by Jasinda Wilder
My name is Madame X.
I’m the best at what I do.
And you’d do well to follow my rules...
Hired to transform the uncultured, inept sons of the wealthy and powerful into decisive, confident men, Madame X is a master of the art of control. With a single glance she can cut you down to nothing, or make you feel like a king.
But there is only one man who can claim her body—and her soul.
Undone time and again by his exquisite dominance, X craves and fears his desire in equal measure. And while she longs for a different path, X has never known anything or anyone else—until now...
I don’t dare tense, don’t dare suck in a sharp breath of fear. I don’t dare pull away.
Strong, hard, powerful hands twist me in place, and an index finger touches my chin, lifts my face, tilts my gaze. I cannot breathe, don’t dare, haven’t been given permission.
“You are lovelier than ever, X.” A deep, smooth, cultured voice, like the purr of a finely tuned engine.
“Thank you, Caleb.” My own voice is quiet, careful, my words chosen and precise.
“Scotch.” The command is a murmur, barely audible.
I know how to prepare it: a cut-crystal tumbler, a single ice cube, thick amber liquid an inch from the top. I offer the tumbler and wait, keep my eyes downcast, hands behind my back.
“You were too harsh on Jonathan.”
“I must respectfully disagree.”
“His father expects results.”
I bristle, and it does not go unnoticed. “Have I ever failed to produce results?”
“You sent him away after less than an hour.”
“He wasn’t ready. He needed to be shown his faults. He needs to understand how much he has to learn.”
“Perhaps you’re right.” Ice clinks, and I take the empty tumbler, set it aside, and force myself to remain in place, force myself to keep breathing and remind myself that I must obey. “I didn’t come here to discuss Jonathan Cartwright, however.”
“I suppose not.” I shouldn’t have said that. I regret it as soon as the words tumble free.
My wrist bones scrape together under a crushing grip. Hard dark eyes find mine, piercing and frightening. “You suppose not?”
I should beg forgiveness, but I know better. I lift my chin and meet those cold, cruel, intelligent dark eyes. “You know I will fulfill the contract. That’s all I meant.”
“No, that isn’t all you meant.” A hand passes through artfully messy black hair. “Tell me what you really meant, X.”
I swallow hard. “You’re here for what you always want when you visit me.”
“Which is?” A warm finger touches my breastbone, slides into the valley of my cleavage. “Tell me what I want.”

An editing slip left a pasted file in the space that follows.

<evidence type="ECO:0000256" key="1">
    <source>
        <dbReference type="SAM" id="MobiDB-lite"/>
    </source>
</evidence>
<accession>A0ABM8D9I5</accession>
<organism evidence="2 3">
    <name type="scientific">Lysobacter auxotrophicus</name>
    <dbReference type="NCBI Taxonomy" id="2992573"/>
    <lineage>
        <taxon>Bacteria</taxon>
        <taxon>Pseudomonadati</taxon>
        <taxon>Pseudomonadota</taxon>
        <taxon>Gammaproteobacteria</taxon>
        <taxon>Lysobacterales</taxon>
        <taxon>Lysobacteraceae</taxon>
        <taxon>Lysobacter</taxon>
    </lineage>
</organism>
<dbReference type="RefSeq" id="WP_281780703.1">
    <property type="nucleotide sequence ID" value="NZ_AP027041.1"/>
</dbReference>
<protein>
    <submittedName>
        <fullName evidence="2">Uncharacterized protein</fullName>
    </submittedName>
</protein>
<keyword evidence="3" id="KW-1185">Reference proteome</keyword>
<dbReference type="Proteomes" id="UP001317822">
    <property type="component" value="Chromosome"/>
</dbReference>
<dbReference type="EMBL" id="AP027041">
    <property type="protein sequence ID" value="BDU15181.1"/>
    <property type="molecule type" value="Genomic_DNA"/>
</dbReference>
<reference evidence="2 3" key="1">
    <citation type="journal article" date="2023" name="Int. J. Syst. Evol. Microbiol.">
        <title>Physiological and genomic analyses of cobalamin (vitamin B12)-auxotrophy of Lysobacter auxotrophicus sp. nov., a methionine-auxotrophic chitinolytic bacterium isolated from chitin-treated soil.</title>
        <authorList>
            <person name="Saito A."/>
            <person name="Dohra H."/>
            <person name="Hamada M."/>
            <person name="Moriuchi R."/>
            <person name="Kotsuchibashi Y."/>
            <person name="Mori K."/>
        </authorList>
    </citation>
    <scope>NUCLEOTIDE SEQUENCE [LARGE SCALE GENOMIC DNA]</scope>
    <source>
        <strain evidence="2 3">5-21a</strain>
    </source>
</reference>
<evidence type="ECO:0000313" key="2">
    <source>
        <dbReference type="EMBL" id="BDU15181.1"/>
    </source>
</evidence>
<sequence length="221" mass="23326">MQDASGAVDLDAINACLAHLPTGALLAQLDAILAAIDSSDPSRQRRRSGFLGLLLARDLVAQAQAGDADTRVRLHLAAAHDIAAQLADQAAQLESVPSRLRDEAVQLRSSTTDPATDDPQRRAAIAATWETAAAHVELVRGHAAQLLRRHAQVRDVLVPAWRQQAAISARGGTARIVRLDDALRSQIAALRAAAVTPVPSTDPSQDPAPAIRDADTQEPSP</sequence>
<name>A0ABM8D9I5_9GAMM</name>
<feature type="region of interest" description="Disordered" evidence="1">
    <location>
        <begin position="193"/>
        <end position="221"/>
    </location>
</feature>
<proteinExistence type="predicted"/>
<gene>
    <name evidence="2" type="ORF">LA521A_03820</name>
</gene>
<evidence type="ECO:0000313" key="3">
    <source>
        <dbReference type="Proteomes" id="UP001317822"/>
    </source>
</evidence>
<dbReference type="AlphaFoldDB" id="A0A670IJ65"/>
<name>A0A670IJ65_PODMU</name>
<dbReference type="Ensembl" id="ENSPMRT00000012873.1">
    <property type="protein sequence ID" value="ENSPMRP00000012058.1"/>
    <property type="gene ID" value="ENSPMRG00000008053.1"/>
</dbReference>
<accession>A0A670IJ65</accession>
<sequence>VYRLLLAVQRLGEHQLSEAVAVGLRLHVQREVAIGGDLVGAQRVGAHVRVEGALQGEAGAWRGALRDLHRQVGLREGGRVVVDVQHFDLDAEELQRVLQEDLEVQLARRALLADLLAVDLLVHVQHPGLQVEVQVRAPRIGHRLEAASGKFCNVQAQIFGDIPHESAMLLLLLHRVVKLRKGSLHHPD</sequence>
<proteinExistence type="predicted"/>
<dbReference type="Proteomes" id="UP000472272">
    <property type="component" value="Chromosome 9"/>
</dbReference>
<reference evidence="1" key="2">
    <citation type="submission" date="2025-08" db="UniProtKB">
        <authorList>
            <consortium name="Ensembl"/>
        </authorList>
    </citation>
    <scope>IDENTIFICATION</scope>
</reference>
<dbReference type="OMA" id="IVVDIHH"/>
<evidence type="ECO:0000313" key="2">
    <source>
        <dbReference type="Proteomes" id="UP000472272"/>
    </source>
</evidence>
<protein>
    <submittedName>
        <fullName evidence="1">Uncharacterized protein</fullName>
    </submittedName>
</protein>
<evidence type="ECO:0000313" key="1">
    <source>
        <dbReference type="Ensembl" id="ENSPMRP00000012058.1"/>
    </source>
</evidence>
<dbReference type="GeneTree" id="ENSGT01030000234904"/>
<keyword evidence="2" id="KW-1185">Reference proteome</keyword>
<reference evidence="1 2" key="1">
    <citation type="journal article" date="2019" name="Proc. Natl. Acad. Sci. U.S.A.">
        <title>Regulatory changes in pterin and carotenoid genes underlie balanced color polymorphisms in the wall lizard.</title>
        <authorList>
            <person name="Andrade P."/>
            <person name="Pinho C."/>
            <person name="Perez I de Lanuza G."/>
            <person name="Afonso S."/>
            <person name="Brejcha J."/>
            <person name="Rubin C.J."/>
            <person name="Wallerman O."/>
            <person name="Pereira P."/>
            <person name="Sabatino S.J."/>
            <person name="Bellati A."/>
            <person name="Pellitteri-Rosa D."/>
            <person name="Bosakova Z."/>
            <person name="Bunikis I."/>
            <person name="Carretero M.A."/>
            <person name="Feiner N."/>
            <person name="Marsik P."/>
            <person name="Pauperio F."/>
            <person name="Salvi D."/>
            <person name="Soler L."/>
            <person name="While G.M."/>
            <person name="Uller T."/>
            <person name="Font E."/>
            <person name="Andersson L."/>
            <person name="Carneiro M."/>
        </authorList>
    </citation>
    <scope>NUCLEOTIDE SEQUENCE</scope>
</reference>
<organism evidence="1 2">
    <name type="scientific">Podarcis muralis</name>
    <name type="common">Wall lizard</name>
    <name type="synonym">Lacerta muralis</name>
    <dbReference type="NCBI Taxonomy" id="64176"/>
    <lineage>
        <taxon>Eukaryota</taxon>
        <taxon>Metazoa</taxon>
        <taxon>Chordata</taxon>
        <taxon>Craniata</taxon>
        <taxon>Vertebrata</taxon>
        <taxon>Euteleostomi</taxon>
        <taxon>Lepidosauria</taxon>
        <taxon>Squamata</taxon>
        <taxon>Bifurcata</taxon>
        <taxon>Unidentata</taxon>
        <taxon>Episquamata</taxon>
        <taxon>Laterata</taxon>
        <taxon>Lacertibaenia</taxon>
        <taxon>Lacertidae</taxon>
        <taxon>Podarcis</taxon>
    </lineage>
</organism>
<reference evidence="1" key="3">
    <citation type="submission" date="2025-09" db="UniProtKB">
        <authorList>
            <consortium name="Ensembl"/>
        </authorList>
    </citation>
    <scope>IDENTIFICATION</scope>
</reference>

“Me.” I whisper it, so not even the walls can hear.
“All too true.” My skin burns where that strong finger with its manicured nail traces a cutting line up to my shoulder. “You test my patience, at times.”
I stand stock-still, not even breathing. Breath whispers across my neck, huffs hot on my nape, and fingers toy with the zipper of my dress.
“I know,” I say.
And then, just when I expect to feel the zipper slide down my spine, body heat recedes and that hot breath now laced with hints of scotch is gone, and a single word sears my soul:
My tongue scrapes over dry lips, and my lungs constrict, protesting my inability to breathe. My hands tremble. I know this is expected of me, and I cannot, dare not resist, or protest. And . . . part of me doesn’t want to. But I wish . . . I wish for the freedom to choose what I want.
I have hesitated too long.
“X. I said . . . strip.” The zipper slides down to between my shoulder blades. “Show me your skin.”
Reaching behind my back, I lower the zipper to its nesting place at the base of my spine. Hard, insistent hands assist me in brushing the sleeves from my shoulders, down my arms, and then the dress is floating to the floor at my feet. That’s all the help I’ll get. I know from long experience that I must make a show of what comes next.
I turn my head, and see tanned skin and the perpetual two-day stubble on a refined, powerful jawline, sharp cheekbones, firm, thin lips, black eyes like voids, eyes that drip desire. My hair drapes over one shoulder. I lift one knee so my now-bare toes touch the gleaming teak, curl my shoulders in, let my gaze show my vulnerability. With a deep breath, I unhook my bra, let the garment fall away.
I reach for my underwear.
“No,” comes the purr, “leave them. Let me.”
I let my fingers graze my thighs, wait. My underwear slides down slowly, and where fingers touch, so too do lips, hot and damp, touching my skin, and I cannot flinch, cannot pull away or express how badly I want only to be alone, to even once have the right to want something else.
But I do not have that right.
Jasinda Wilder is a New York Times, USA Today, Wall Street Journal, and international bestselling author. She is a Michigan native and currently lives there with her family. Visit her official website at jasindawilder.com.